This work was partially supported by grant KONTAKT No. ME09050 of the Ministry of the Education of the Czech Republic, by European Regional Development Fund—Project FNUSA-ICRC No. CZ.1.05/1.1.00/02.0123, by the National Heart, Lung, and Blood Institute of the US Department of Healthy and Human Services grant U24HL096556 and by grant No. P102/12/2034 of the Grant Agency of the Czech Republic.
Measure of the QT–RR Dynamic Coupling in Patients with the Long QT Syndrome
Article first published online: 13 AUG 2012
© 2012, Wiley Periodicals, Inc.
Annals of Noninvasive Electrocardiology
Volume 17, Issue 4, pages 323–330, October 2012
How to Cite
Halamek, J., Couderc, J.-P., Jurak, P., Vondra, V., Zareba, W., Viscor, I. and Leinveber, M.Sc., P. (2012), Measure of the QT–RR Dynamic Coupling in Patients with the Long QT Syndrome. Annals of Noninvasive Electrocardiology, 17: 323–330. doi: 10.1111/j.1542-474X.2012.00526.x
Conflict of interest: None.
- Issue published online: 25 OCT 2012
- Article first published online: 13 AUG 2012
- long QT syndrome;
- dynamic QT–RR coupling;
- Holter recording;
- QT adaptation;
- QT parameters
Background: The patients with the long QT syndrome type-1 (LQT-1) have an impaired adaptation of the QT interval to heart rate changes. Yet, the description of the dynamic QT–RR coupling in genotyped LQT-1 has never been thoroughly investigated.
Method: We propose a method to model the dynamic QT–RR coupling by defining a transfer function characterizing the relationship between a QT interval and its previous RR intervals measured from ambulatory Holter recordings. Three parameters are used to characterize the QT–RR coupling: a fast gain (GainF), a slow gain (GainL), and a time constant (τ). We investigated the values of these parameters across genders, and in genotyped LQT-1 patients with normal QTc interval duration (QTc < 470 ms).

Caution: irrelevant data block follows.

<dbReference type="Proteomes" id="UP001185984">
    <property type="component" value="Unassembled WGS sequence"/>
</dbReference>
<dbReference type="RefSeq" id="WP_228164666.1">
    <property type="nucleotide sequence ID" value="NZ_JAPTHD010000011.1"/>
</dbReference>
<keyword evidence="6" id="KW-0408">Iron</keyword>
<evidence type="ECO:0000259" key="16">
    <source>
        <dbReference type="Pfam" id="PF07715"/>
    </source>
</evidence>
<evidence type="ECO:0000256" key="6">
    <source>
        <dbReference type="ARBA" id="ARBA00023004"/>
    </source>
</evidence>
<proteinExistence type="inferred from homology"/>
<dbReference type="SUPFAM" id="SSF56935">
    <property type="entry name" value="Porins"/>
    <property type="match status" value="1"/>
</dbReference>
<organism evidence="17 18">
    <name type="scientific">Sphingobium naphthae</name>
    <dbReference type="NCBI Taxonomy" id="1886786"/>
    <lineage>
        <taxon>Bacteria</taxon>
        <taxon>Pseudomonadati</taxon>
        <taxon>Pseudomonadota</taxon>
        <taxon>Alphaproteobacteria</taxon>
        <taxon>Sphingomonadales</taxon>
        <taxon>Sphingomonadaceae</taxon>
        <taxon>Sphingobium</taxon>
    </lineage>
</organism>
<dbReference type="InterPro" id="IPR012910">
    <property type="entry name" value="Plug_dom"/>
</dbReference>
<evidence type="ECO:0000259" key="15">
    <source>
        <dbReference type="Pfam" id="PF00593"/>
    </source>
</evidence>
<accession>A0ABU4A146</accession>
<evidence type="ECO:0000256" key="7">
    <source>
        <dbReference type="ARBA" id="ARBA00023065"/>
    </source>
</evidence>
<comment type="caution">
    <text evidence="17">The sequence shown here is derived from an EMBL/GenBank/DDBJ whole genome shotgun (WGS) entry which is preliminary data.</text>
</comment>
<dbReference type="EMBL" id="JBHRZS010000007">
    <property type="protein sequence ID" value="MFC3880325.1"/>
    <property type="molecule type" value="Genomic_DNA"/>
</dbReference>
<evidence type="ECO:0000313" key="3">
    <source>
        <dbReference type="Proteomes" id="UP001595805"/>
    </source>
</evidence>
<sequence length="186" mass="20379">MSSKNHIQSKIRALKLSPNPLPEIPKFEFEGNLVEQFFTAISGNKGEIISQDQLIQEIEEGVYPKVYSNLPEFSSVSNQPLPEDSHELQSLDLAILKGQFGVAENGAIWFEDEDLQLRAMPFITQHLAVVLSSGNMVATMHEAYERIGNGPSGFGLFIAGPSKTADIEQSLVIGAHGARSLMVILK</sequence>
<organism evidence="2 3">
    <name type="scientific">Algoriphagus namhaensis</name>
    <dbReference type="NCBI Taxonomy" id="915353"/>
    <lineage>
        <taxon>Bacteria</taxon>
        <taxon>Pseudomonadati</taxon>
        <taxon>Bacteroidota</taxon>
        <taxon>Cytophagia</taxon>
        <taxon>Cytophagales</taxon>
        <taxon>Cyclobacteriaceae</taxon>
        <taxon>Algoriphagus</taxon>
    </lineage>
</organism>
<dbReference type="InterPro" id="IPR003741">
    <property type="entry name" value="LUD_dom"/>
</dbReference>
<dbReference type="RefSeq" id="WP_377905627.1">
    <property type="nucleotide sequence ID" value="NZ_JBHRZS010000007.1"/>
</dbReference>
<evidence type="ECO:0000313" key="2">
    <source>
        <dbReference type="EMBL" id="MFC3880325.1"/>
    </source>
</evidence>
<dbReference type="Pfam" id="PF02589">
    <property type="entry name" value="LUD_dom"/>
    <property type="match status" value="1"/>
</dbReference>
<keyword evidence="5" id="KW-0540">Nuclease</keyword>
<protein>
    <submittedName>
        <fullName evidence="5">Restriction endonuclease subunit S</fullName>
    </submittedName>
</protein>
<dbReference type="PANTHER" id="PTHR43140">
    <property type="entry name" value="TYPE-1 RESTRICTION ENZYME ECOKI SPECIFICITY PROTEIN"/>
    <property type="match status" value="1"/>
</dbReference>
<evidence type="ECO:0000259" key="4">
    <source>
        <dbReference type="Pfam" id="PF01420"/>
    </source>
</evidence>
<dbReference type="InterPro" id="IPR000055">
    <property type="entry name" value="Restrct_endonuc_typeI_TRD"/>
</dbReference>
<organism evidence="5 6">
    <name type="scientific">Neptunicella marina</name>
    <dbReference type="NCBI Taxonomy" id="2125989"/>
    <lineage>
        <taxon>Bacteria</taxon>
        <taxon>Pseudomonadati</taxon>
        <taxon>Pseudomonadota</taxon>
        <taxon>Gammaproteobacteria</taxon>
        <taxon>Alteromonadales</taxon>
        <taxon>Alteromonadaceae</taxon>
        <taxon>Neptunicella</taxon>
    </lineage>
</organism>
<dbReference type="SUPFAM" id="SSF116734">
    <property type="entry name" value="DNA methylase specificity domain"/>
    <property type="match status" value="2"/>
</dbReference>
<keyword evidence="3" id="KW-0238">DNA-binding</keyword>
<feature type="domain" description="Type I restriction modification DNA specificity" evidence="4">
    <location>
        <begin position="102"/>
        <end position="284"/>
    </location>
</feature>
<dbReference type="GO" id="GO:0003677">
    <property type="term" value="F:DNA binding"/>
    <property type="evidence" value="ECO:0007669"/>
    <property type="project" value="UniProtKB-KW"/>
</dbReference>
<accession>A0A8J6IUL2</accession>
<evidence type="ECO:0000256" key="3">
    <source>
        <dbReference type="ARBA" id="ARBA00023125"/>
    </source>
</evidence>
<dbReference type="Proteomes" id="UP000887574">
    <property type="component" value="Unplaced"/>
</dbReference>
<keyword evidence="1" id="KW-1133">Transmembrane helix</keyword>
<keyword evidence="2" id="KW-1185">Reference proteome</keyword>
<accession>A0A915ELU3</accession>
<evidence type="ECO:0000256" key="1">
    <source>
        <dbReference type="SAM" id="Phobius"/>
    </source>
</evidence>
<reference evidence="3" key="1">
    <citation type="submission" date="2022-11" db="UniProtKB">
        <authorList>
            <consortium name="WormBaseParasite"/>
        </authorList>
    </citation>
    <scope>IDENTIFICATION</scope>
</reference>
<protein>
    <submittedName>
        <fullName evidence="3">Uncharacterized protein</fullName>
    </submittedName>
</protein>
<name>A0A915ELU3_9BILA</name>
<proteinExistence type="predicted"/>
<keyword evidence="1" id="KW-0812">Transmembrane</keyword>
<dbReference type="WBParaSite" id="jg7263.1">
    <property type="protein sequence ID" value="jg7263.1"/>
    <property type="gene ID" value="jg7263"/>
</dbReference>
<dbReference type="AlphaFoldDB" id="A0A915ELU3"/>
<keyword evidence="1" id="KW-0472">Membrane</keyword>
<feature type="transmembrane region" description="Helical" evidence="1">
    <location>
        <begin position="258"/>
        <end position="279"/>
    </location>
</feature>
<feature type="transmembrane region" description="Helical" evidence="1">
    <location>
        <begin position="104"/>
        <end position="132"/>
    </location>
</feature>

Results: The QT–RR dynamic profiles are significantly different between LQT-1 patients (97) and controls (154): LQT-1 have longer QTc interval (453 ± 35 vs. 384 ± 26 ms, P < 0.0001), and an increased dependency of the QT interval to previous RR changes revealed by a larger GainL (0.22 ± 0.06 vs. 0.18 ± 0.07, P < 0.0001) and GainF (0.05 ± 0.02 vs. 0.03 ± 0.01, P < 0.0001). Importantly, LQT-1 patients have a faster QT dynamic response to previous RR changes described by τ: 122 ± 44 vs. 172 ± 92 beats (P < 0.0001). This faster QT dynamic response of the QT–RR dynamic coupling remained in LQT-1 patients with QTc in a normal range (<430 ms).
Conclusions: The measurement of QT–RR dynamic coupling could be used in patients suspected to carry a concealed form of the LQT-1 syndrome, or to provide insights into the types of arrhythmogenic triggers a patient may be prone to.